3) Find the biggest, nicest, heaviest rock glass you have in the house. Something you could use to knock out an intruder, and preferably of Irish crystal. Fill with ice, and squeeze in some fresh lime juice. Fill half way with a freshly opened bottle of tonic water. Add at least one full measure of good gin. Top off with tonic water to taste, and throw in a nice chunky piece of fresh lime. Stir. Repeat step 3 as often as required to restore sanity.
All great suggestions. But whatever it is you do, KEEP IT SIMPLE! A lot of people try to change things too quickly - like jumping head first into a new exercise routine that goes from zero to five days a week. Bad idea. Take baby steps. Set clear goals and then work backwards to incrementally work toward them.
For exercise, I'll stop and do some push-ups or pull ups in the middle of the day. This works much better for me than a cup of coffee to wake me up and keep me energized and motivated. And it's easier than going to the gym. If you need some ideas for easy exercise, I would recommend checking out something like FitDeck - a simple deck of cards with exercises on them.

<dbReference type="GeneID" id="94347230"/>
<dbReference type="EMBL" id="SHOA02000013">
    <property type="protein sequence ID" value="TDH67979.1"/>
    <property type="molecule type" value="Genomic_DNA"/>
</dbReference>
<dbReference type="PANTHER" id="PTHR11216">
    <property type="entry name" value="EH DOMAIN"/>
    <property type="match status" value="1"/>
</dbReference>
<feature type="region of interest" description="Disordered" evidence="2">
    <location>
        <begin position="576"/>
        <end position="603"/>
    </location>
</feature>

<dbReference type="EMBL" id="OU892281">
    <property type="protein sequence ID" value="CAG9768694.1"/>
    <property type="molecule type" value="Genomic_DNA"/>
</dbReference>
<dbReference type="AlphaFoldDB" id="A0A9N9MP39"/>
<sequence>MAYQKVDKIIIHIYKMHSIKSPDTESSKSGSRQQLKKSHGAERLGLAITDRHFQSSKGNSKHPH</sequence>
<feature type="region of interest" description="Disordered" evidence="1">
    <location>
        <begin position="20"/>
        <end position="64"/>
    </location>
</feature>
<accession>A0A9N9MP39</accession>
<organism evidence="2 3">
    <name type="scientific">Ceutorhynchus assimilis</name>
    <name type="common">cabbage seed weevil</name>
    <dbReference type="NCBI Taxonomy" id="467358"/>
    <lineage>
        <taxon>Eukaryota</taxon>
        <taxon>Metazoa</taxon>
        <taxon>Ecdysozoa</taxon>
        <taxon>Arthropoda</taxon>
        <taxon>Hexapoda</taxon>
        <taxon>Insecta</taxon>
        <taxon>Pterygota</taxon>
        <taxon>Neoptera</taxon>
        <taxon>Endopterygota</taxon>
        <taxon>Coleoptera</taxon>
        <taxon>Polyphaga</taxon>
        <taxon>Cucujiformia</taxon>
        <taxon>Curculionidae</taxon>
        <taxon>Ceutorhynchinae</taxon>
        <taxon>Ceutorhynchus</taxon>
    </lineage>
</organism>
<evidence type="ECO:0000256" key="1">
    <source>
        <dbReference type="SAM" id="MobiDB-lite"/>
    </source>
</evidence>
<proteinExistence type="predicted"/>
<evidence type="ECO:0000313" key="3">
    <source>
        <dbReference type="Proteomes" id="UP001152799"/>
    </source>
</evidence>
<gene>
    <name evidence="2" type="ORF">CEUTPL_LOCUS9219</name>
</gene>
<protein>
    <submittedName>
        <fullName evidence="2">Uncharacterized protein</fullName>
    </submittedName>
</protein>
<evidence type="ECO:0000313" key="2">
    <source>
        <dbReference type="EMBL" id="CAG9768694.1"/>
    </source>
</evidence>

I think you need to have something of interest OUTSIDE the business. This gives you an escape when you need it and can help clear your mind getting you ready for that next big idea.
Paul, You are minimizing the opportunity by focusing on "staying sane". You can ask "how does one survive" or "how to meet the minimum expectations".
It is much like the staff who answered my question: "How did the customer feel?" with "They didn't complain." We hope to achieve more than "keep them from complaining." :)
If on the other hand you are talking about coping with the stresses of owning a small business: Vision. Waking up in the morning with a vision keeps one not only able to cope but actually thrive when things are bumpy.